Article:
"It is possible to make two different chimeras replacing one half of the target protein with a half of driver. Then we check an expression of the chimeras we obtained. Based on that, which of them is best expressed, we determine in which part of the protein a place that prevents expression is. Then go to the second iteration, making two new chimeras on the basis of that chimera, which is better expressed in the first iteration, and thus twice reducing the part of driver in this chimera. We are testing the expression of new chimeras until we find out what site blocks the expression ... And so on, until we find out what exactly the problem is", – Dmitry Bratanov, the first author of the article published in the PLOS ONE journal, says.

As a result, the mutation necessary for 2lg2N protein expression is found, while its random search requires 2N iterations (N is a number of amino acids in its chain).

The advantage of the new algorithm is illustrated by a small protein of 200 amino acids: it is required to synthesize not more than 16 different chimeras for it, whereas in case of iterating it is necessary to synthesize about 1060 different proteins – more than in all living organisms on the planet.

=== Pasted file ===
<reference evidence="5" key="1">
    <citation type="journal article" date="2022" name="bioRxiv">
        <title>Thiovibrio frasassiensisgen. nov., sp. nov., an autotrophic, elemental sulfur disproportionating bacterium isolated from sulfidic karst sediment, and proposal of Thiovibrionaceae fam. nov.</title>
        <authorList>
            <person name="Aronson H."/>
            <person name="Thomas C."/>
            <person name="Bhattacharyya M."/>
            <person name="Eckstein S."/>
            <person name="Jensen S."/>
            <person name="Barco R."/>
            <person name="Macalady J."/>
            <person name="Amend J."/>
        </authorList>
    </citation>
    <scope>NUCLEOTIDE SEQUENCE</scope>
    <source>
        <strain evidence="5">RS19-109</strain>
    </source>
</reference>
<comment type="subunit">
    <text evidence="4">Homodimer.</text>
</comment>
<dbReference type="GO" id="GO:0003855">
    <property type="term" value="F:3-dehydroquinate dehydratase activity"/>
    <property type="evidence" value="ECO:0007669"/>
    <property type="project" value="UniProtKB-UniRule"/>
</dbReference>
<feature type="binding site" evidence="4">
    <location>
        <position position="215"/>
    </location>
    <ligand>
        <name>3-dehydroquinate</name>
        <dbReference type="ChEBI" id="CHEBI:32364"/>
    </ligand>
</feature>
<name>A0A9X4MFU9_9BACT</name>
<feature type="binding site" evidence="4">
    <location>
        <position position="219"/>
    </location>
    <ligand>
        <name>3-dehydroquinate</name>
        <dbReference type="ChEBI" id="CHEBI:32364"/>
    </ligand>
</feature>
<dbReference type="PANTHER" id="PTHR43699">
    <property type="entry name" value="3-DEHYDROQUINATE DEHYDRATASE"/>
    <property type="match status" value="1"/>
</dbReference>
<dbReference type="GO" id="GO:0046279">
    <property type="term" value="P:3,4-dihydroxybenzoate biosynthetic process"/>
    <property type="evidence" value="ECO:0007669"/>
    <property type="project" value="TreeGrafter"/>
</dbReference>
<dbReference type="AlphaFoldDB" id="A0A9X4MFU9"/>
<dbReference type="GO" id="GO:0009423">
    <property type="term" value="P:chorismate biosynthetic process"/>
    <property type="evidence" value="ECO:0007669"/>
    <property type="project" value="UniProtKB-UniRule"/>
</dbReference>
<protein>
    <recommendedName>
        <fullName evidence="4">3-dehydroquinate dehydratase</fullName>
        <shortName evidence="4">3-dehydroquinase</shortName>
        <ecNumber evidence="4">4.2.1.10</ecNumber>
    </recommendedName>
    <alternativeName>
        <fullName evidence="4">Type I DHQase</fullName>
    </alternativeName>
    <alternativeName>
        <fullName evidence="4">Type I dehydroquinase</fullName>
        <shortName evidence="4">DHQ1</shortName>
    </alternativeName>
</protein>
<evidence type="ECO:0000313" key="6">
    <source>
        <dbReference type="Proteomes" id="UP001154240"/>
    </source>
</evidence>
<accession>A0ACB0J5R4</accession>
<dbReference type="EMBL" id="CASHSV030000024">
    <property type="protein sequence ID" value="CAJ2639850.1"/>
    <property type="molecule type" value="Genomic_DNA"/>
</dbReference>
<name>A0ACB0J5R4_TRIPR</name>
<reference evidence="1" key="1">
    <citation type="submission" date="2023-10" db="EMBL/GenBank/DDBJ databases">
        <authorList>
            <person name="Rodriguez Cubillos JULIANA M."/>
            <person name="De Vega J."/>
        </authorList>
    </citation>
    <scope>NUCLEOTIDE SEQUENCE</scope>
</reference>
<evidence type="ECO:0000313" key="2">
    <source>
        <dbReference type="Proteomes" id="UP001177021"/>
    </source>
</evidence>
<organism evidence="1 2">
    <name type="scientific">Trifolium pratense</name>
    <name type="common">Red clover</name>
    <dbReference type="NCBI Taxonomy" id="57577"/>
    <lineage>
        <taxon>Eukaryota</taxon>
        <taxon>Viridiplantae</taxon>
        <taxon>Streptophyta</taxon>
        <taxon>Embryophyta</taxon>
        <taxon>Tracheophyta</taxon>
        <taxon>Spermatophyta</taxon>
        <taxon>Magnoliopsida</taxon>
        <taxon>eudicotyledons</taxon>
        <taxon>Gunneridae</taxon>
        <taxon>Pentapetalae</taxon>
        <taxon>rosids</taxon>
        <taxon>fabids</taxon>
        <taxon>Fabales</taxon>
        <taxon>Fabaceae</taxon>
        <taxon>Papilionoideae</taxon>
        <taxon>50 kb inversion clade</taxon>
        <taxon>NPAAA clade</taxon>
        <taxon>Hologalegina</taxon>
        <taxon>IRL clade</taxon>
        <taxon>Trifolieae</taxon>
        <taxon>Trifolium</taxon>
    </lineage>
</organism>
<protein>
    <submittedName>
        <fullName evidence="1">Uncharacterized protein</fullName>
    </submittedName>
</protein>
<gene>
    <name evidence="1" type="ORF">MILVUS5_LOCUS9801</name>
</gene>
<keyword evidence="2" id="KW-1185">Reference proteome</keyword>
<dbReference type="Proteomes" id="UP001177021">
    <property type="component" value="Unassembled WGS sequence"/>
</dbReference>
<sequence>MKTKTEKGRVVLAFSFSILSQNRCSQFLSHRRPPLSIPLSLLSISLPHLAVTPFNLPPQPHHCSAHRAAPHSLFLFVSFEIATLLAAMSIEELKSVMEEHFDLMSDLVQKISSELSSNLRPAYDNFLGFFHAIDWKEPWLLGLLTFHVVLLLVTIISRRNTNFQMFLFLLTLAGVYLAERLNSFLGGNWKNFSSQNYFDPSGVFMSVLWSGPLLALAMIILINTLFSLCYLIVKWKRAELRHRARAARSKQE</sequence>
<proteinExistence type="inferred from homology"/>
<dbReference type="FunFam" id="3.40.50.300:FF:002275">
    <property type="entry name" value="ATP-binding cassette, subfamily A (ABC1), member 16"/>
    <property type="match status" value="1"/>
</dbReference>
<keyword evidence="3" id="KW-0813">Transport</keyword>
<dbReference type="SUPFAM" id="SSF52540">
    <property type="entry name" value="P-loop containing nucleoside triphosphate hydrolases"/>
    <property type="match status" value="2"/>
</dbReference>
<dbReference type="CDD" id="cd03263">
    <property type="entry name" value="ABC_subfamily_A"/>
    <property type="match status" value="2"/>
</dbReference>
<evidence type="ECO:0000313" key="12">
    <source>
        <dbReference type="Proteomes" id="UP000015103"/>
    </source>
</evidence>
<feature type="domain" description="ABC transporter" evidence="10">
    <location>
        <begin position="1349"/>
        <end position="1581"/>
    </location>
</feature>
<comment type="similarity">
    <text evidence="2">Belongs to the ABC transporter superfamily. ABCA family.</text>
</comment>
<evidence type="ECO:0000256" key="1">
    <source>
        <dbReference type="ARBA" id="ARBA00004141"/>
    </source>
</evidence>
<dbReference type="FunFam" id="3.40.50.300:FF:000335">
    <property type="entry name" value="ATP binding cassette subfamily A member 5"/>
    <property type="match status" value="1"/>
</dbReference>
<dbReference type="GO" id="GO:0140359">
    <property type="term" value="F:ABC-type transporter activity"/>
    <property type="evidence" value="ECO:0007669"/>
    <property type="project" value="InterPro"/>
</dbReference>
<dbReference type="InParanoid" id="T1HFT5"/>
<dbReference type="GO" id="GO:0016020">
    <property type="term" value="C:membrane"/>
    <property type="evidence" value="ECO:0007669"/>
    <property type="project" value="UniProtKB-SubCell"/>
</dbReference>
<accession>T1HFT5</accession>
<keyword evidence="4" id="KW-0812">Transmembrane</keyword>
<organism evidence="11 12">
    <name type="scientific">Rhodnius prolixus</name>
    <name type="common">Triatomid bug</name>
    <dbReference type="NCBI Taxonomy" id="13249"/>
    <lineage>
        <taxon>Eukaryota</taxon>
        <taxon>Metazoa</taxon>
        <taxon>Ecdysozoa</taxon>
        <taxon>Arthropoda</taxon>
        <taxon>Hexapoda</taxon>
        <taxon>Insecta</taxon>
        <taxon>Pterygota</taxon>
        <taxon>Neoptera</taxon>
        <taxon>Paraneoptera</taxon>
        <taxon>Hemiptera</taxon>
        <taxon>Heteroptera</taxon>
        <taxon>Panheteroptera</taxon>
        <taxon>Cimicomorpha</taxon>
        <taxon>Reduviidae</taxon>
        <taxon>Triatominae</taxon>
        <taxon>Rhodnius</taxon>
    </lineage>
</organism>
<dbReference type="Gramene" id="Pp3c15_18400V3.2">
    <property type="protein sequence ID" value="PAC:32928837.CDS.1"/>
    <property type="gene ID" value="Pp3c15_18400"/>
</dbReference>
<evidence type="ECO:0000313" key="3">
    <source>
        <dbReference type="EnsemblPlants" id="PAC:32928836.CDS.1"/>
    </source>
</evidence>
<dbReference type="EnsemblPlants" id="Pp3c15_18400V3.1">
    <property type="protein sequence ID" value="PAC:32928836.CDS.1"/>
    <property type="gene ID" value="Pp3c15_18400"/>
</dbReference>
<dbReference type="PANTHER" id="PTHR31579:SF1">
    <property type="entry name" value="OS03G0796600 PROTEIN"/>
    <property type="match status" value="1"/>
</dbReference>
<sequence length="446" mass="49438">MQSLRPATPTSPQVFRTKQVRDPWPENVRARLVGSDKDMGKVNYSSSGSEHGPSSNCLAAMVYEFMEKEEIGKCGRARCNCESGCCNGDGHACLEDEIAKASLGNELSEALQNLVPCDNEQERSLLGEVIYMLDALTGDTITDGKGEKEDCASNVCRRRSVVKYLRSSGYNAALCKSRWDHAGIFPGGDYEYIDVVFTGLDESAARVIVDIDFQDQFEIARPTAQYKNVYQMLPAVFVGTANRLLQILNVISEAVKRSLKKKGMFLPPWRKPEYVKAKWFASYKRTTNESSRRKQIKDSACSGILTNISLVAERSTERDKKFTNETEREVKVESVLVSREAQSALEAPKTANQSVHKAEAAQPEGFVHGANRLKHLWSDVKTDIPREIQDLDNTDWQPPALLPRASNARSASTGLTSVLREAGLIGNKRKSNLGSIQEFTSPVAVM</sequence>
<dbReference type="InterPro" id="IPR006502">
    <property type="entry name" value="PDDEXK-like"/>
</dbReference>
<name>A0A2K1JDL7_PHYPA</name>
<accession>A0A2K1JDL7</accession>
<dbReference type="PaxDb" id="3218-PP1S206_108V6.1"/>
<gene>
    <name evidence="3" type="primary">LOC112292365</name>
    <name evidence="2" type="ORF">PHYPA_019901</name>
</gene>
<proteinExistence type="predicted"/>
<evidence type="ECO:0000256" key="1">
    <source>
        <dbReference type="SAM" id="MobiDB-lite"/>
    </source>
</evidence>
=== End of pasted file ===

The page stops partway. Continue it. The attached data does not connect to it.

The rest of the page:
Using this algorithm, the researchers from MIPT have obtained chimera of bacteriorhodopsin from the H. halobium bacterium. Its structure has been known for a long time, but at the same time it exudes from its native cells, work with which is quite difficult and requires more time than working with E. coli does. Scientists have been trying to express bacteriorhodopsin in E. coli for about 30 years, but until now the methods used for this task have not allowed to obtain it in large quantities and in a form in which the protein functions in the cell.